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News / Finance

Controlling Income Distributions During Retirement

Regulating Your Revenue in Retirement Can Help You Control of Your Money

Before you start taking withdrawals from your tax-deferred accounts, you need a plan for how much to take and when to take it, to be sure that you are: Providing enough income to meet your financial needs, continuing to take advantage of tax-deferred growth and withdrawing the required minimum after you turn 701⁄2 that case, you receive a regular monthly payment that’s usually a fixed percentage of your account value and ensures you’ll withdraw at least the required minimum and perhaps some principal.

During your working life you may
 have participated in several employer plans and opened a number of IRAs. Knowing where those accounts are and what they’re worth takes on even greater urgency as you turn 701⁄2 and must begin required minimum distributions (RMDs) from tax-deferred accounts. (Distribution is the official term for what are more commonly known as withdrawals that you take from these plans.)

Consolidating your IRA accounts with a single custodian may be a smart move. It may save you money if you’re paying annual account maintenance fees to different custodians. More important, it means that all the information you need on your account values and the way those accounts are invested is contained in one consolidated statement. What consolidation doesn’t mean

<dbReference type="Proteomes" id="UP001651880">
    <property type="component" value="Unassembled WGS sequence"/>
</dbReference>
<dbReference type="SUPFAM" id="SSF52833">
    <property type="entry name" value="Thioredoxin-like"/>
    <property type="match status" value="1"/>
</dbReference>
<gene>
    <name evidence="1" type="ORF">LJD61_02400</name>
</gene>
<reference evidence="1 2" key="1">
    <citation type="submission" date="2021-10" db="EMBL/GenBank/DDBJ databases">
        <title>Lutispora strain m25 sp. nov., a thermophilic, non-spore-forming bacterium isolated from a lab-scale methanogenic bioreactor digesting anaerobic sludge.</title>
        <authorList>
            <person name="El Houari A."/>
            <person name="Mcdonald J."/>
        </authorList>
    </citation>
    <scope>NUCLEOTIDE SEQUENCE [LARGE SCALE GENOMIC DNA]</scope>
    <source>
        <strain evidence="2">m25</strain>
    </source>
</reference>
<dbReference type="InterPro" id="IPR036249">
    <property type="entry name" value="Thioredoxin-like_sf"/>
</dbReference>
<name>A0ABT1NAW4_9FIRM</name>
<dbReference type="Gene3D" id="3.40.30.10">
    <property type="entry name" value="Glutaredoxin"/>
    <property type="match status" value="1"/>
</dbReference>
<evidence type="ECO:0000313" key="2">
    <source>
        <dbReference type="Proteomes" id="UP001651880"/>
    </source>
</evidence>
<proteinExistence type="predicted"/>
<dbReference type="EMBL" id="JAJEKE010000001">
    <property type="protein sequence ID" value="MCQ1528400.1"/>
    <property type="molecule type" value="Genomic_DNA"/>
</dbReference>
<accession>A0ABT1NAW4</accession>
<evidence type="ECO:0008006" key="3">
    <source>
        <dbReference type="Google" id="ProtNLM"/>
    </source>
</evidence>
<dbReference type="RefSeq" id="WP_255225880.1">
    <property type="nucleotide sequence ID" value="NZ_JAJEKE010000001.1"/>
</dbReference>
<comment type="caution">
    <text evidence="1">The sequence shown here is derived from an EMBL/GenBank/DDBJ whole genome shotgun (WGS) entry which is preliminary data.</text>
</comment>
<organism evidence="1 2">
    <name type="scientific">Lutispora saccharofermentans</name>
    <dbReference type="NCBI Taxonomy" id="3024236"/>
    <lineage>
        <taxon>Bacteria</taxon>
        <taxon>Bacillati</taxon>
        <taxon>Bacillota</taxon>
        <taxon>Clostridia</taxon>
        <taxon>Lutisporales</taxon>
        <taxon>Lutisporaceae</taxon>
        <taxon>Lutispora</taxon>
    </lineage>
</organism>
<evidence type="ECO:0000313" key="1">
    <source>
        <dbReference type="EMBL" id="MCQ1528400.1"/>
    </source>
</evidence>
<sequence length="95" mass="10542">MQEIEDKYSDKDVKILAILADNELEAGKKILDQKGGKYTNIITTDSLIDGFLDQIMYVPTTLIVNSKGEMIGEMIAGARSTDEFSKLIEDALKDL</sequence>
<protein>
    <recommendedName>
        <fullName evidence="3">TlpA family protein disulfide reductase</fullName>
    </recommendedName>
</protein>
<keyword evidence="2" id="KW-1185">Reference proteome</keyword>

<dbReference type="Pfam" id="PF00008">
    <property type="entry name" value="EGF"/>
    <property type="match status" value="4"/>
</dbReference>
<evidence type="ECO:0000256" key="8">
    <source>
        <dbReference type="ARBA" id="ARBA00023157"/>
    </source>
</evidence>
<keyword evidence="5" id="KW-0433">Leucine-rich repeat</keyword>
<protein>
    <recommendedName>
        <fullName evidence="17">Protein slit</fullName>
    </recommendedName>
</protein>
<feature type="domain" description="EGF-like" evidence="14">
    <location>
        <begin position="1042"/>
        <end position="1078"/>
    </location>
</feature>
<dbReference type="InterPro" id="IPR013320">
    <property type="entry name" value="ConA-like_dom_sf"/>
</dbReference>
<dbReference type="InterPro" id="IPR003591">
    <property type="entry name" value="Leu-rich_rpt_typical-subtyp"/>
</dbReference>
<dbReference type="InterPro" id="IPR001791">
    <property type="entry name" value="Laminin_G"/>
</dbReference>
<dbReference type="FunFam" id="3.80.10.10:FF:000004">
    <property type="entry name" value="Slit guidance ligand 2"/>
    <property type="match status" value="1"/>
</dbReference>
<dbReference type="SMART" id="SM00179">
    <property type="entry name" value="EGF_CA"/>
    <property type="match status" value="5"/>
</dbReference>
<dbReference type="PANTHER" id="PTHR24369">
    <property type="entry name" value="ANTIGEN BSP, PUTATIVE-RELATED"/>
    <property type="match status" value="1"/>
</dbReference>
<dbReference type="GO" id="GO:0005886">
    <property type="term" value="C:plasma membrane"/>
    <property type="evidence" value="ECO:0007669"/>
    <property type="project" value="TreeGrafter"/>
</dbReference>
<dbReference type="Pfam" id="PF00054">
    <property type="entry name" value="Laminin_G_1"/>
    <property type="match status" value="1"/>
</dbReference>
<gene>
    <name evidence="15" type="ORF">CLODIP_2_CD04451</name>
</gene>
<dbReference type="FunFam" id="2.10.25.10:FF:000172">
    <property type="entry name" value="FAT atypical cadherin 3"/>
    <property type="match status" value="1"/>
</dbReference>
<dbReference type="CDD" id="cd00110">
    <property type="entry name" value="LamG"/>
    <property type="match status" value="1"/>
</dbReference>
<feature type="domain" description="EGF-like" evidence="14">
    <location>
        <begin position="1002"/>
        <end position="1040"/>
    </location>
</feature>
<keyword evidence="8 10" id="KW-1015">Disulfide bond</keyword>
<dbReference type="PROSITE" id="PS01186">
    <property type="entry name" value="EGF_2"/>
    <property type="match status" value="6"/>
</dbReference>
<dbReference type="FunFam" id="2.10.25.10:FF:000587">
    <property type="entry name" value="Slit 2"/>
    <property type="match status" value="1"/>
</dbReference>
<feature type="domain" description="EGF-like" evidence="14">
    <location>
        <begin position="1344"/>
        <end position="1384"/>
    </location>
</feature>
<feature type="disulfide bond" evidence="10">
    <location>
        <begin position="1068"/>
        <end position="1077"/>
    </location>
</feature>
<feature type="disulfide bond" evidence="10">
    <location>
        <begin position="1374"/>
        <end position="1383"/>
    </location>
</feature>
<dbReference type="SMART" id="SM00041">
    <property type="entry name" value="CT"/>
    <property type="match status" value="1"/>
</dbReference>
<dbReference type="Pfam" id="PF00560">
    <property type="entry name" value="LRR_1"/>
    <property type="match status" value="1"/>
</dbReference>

is that all the IRAs are collapsed into
a single account. In fact, you can’t combine a tax-free Roth IRA and a tax-deferred IRA into a single account unless you convert everything to Roth status. Rollover IRAs are generally held separately from IRAs to which you’ve made annual contributions. And, if you’ve made both deductible and nondeductible IRA contributions, you’ll want to be sure to keep records of the amounts in each category since you’ll need them to figure the income tax you owe. Systematic withdrawals, unlike lifetime annuity payments, can be modified or discontinued at any time if your needs change or you rethink your approach to meeting withdrawal requirements or providing the income you need. This makes it easier, for example, to increase withdrawals to adjust for inflation.

Contributions from the book Managing Retirement Income in this press release are used with permission from Light Bulb Press.